4 Telltale Signs That You’ve Downloaded A Fake Movie File
If you’re not careful, you might get a virus from that fake movie file – or end up with a German porno instead of Winnie The Pooh.
Below are a number of telltales that you’re being deceived. It’s hard to be 100% sure, but these will go a long way in keeping your bandwidth from being wasted, and in keeping your computer away from potential threats.
1. Keep To A Trusted Source
Downloading movies has always been something of a murky grey area – Do you own the original? What are your regional laws? – So “trusted” is a strange word to mouth in this context. However, even these websites have makeshift ‘certified’ labels; a satisfied community.
A download source, or even a single uploader that has delivered a steady stream of quality material, can be relied upon with a fair amount of certainty. Call it the momentum of trustworthiness. Stay away from unknown sources – the metaphorical back-alleys of the internet – as much as you can, and you will likely not even need the next couple of tips.
2. Keep A Close Eye On The File Names
Movies are initially captured, compressed and uploaded by encoders. They’re proud people, as they should be, because they’re iconizing and trying to maintain a brand. As a rule, movie filenames are long, sometimes complicated and often ugly. This is because they convey a lot of information; who encoded the movie, what source was used, and which subtitle files will match the timecode.
You’ll sometimes encounter downloads that fail to convey this. If there’s no specific release stated in the folder, archive or movie filename, you’re either dealing with an amateur re-uploader or a swindler. You’ll do good staying away from movie.avi, and other downloads that are too obviously ‘simple’.
2. Double-Check The Filetypes
There are a ton of different movie containers, but only a few are regularly used for feature films. Most of the cases, you’ll have to deal with AVI’s, and MKV’s to a lesser extent. Sometimes, your movie will be an MOV, RM/REAL/RMV, or MP4. Other movie formats, like WMA, WMV, DV, SWF and 3GP are encountered as a rarity. That sums up the majority of them.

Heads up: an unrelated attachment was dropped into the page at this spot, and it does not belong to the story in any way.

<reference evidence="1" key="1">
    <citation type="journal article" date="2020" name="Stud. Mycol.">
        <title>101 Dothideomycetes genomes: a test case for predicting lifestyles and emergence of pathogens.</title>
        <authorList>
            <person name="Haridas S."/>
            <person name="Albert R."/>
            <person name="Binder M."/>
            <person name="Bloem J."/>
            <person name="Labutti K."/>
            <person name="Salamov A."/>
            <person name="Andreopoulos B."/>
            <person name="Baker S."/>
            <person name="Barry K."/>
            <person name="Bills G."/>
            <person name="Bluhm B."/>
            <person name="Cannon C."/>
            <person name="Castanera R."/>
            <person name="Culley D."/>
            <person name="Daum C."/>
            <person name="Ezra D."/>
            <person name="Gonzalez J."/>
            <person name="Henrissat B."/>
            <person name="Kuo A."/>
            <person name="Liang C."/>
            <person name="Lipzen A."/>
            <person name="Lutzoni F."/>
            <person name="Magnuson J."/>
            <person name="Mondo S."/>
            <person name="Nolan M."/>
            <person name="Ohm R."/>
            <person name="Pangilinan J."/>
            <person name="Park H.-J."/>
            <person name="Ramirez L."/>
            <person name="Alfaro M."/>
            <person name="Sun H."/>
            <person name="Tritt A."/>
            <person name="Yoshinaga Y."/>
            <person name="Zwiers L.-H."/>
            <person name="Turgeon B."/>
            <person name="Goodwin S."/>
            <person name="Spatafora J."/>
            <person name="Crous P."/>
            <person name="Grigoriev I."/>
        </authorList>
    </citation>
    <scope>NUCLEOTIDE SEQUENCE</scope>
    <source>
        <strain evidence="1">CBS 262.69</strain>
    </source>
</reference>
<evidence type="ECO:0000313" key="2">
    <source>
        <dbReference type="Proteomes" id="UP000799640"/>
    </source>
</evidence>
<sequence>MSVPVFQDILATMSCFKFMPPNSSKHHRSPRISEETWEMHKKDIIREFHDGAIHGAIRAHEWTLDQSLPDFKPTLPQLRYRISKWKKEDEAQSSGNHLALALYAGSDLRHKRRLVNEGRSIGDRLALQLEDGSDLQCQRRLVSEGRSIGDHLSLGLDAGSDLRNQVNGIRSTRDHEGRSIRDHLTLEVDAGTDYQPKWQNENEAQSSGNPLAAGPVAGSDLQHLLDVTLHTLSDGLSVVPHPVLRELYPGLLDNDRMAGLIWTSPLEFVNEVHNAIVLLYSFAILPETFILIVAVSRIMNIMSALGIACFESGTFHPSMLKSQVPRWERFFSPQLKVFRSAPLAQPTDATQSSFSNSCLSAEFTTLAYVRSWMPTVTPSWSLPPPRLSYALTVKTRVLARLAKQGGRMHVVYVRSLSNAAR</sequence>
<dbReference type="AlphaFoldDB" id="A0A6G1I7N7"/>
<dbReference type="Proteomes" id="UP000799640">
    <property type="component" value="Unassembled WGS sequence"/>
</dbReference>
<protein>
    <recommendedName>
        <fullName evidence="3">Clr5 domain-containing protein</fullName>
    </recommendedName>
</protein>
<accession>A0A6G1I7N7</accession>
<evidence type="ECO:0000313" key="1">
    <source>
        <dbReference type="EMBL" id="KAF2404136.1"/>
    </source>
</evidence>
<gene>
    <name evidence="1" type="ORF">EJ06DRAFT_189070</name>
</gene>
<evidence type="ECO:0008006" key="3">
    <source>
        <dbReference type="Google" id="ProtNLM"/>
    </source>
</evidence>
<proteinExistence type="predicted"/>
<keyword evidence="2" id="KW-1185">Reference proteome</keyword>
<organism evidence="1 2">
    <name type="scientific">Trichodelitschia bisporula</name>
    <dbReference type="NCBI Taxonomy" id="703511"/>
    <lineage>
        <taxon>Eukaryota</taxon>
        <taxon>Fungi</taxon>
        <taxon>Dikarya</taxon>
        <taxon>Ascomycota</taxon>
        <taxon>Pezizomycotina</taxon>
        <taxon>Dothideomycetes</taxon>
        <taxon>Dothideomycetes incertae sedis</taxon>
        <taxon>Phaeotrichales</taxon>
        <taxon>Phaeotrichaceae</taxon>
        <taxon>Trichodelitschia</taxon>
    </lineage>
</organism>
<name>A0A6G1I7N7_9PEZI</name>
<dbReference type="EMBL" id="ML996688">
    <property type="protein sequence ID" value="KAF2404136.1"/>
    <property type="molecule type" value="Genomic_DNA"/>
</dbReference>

There are a couple of filetypes that you want to watch out for, and they’re headed by the executables. EXE files can infect and start damaging your computer as soon as they’re opened. That, and the fact that movie containers and executables are two entirely different things, should warn you away from these “movies”.
So if you encounter a movie with an EXE suffix, or one that requires an executable to “unpack”, you better turn around and don’t look back.
3. Be Wary Of Installing Extra “Codecs” Or “Licenses”
Sometimes it looks like a duck and quacks like a duck, but it is actually a particularly nasty virus looking to infect your computer. These video files at first reveal nothing, but then a warning pops up, telling you’ve got an outdated/missing codec, or need to download a special license to play the video.
It’s very well possible that your codecs are outdated. But never, ever, download new codecs from a link offered by the video file. For more information about, and where to find these codecs, take a look at 3 Ways to Play Unplayable Files on Your PC .
4. Stay Away From x3player & The Likes
A lesser known, and therefore all the more dangerous problem is the x3player. Your video file will tell you that it can’t be played with your native video player. Instead, it wants you to download one of the following ‘alternative’ players:
There’s no reason that a video file should be telling you to switch video players. Any such problem can surely be solved by updating your codecs. No matter which link you use to download these ‘alternative players’, you’re in for a nasty surprise.
Also check out 3 Easy Ways To Preview Partially Downloaded Video Files , so you can abort those fake videos in time. Do you have any other tips and tricks for us to avoid fake video files?
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